Early producers of moving images borrowed copiously from each other, reshooting, restaging, recasting, and flat-out copying the short subjects circulating in an emerging film industry. The eventual regulation of property and copyright in the new medium did not put a stop to the practice of remaking, but rather defined how remaking would continue in a legal and institutional framework. Continue reading "GOETHE FILMS March: Copy & Paste, from..." »
Friday, February 13. 2015
Name & role: Piers Handling, Director and Chief Executive Officer of TIFF, Toronto International Film Festival since 1994
This is my 29th Berlinale.
What’s your “mission” at Berlinale 2015?
To keep Toronto visible and to make our international contacts aware that we are present and vigilant. I see key contacts in the industry in Berlin - sales agents, producers, filmmakers - especially from Europe, as most of them attend. I get a feel for how they felt about last year's Toronto festival; if there were any major issues, what we could improve etc. I also see films just to keep my hand on the pulse, especially films in the Forum, as well as some of the competition titles from non-American directors, as many of the major art house names premiere in Berlin. I talk about our year-round initiatives, what is going on in our building, TIFF Bell Lightbox and how it is doing. Last year I had numerous meetings around our David Cronenberg exhibition which travelled to The Eye in Amsterdam and whose next stop is Italy.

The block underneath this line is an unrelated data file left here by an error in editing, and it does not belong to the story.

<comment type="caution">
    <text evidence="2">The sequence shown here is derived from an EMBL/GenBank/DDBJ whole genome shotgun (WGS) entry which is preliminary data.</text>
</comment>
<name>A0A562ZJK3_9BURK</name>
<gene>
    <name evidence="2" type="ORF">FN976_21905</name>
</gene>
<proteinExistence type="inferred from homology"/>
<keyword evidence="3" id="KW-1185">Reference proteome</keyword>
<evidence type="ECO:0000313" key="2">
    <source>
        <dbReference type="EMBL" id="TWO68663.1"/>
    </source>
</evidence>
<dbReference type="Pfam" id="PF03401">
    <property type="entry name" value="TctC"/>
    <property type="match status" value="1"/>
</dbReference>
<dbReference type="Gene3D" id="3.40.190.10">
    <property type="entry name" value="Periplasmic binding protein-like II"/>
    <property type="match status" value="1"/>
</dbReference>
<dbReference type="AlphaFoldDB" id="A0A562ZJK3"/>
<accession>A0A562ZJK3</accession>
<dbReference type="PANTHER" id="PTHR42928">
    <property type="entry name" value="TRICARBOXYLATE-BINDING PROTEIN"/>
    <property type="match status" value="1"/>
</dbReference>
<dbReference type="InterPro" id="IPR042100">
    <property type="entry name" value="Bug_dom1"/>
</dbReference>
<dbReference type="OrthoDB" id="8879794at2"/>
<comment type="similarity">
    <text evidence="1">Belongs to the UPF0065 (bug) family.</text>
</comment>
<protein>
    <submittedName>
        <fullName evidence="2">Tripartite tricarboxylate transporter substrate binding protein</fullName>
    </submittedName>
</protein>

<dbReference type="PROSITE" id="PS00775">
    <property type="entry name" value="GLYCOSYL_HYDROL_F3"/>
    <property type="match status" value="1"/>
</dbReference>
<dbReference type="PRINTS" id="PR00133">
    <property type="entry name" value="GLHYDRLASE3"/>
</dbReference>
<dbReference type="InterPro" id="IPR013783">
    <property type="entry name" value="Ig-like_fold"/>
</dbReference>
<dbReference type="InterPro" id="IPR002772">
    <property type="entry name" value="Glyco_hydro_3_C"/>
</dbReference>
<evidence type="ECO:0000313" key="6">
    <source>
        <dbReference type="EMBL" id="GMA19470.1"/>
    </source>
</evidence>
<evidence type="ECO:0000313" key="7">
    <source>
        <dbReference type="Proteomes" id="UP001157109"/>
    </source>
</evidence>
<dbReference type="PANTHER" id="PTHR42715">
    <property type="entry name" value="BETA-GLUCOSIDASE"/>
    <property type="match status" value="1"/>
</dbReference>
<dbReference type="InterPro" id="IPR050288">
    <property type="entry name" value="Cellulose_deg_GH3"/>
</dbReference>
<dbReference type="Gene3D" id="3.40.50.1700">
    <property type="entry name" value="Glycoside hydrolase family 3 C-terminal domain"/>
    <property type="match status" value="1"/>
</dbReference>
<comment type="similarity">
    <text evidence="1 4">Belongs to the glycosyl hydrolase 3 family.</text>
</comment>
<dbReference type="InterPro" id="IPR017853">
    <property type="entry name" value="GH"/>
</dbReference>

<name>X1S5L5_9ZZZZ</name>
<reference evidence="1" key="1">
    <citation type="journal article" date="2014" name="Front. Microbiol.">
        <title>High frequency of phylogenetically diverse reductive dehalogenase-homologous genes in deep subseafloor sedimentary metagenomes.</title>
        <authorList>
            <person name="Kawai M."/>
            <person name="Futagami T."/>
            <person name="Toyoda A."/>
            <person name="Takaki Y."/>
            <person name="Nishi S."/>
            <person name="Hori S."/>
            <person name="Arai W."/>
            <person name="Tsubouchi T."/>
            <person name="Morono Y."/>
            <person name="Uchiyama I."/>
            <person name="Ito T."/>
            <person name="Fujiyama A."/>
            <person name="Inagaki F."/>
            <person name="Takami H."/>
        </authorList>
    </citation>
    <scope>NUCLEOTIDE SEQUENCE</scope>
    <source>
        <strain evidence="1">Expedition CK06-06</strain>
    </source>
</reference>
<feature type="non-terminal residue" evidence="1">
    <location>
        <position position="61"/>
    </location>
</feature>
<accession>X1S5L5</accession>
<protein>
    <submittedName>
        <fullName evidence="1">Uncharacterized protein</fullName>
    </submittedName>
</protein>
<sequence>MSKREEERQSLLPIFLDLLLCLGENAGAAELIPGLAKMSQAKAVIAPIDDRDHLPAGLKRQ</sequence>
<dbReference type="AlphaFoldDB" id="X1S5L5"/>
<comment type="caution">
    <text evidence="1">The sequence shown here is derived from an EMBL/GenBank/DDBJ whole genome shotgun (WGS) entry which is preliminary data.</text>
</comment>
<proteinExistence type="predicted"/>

Most interesting film you ever found at the Berlinale:
What a difficult question. I'll start with Pedro Almodovar's LAW OF DESIRE which I saw at my first Berlinale. Continue reading "Berlinale People: Piers Handling, TIFF CEO (CA)" »
Thursday, February 12. 2015
Name & role: Andra Takacs, international entertainment professional & travelling (Toronto-based) film buff
This is my 1st Berlinale – and my expectation of it:
I’m very keen on the Wim Wenders retrospective. As I am attending the festival for the “back half”, I’m glad I won't be so caught up in the opening weekend hype of a festival.
Your favourite international film festival & why?
To date, no festival has been able to top the Toronto International Film Festival for the breadth of film programming and the ability to draw the talent. I live for the post-screening Q&A sessions and am impressed by the presence of directors & actors at the 2nd or 3rd screening of their films.
How many films do you see a year – & why?
I see about 250 films a year in theatres. Continue reading "Berlinale People: Andra Takacs (CA)" »